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Home > Corporate > Treasury > Forex > Swaps

Treasury - Swaps

Swap is a derivative contract in which counterparties exchange certain benefits of one party's financial instrument for those of the other party's financial instrument thereby taking the benefit of comparative advantage.

IDBI Bank provides its clients various swap products to help them hedge their foreign currency liabilities/assets or assume foreign currency liability/assets as a cost cutting measure as per their requirements and capacity.

There are four types of swaps:

Bullet  Principal only swap (POS)
A POS is an exchange of principal in two currencies on specific dates with an exchange of fixed interest payments in the two currencies on specific dates. The product is used by customers wishing to cover exchange rate risk on a series of foreign currency cash flows beyond one year.
We provide this facility to our clients wishing to convert their foreign currency liability into INR liability or vice versa.

Bullet  Coupon only swap (COS)
A coupon only swap is a contractual agreement entered into between two counter parties under which each agrees to make periodic payment to the other for an agreed period of time based upon a notional amount of principal where both the legs of cash flows are in different currencies.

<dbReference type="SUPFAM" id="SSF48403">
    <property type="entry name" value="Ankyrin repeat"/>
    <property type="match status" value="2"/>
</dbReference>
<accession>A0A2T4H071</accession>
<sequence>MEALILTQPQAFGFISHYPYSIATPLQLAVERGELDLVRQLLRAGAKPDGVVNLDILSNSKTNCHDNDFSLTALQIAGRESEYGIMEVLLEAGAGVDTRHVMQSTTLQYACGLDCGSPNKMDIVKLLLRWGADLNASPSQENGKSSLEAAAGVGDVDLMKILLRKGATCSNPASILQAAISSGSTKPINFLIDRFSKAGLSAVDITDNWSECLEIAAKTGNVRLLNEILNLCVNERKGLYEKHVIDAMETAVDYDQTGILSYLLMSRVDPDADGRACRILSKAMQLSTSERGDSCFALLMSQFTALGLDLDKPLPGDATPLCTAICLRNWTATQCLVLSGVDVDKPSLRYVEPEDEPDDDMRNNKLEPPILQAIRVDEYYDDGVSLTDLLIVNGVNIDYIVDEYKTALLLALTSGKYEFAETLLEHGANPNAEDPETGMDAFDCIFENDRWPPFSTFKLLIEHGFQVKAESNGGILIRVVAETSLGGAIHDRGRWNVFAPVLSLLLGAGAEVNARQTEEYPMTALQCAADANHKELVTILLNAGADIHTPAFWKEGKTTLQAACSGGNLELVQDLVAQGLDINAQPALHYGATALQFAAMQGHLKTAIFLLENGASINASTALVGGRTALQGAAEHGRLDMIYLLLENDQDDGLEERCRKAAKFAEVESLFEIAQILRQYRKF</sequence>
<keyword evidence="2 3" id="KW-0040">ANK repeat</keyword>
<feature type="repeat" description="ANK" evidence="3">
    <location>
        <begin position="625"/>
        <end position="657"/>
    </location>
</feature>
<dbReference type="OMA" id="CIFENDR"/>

We provide such structures to our clients wishing to swap floating rate liability into fixed rate and vice versa.

Bullet  Interest Rate Swap (IRS)
An Interest Rate Swap is an exchange of one stream of interest flows for another in the same currency. Such contracts generally involve exchange of a `fixed to floating’, ‘ floating to fixed’ or `floating to floating’ rates of interest.
We provide such structures to our clients wishing to swap floating rate liability into fixed rate and vice versa.

Bullet  Currency Swap (CCS)
A currency swap is a basic instrument used by the clients to hedge against both the interest rate risk and the currency risk. A currency swap involves an exchange of principals and interest payments in two different currencies. The cash-flows are the principal amounts in each currency, and interest on specified principals. The rate of interest could be a fixed rate or a floating rate indexed to some reference rate, most commonly the LIBOR rate.

A Currency Swap is an ideal instrument when a corporate has raised a foreign currency denominated floating rate loan and is now expecting the interest rates to rise and/or the domestic currency to depreciate.

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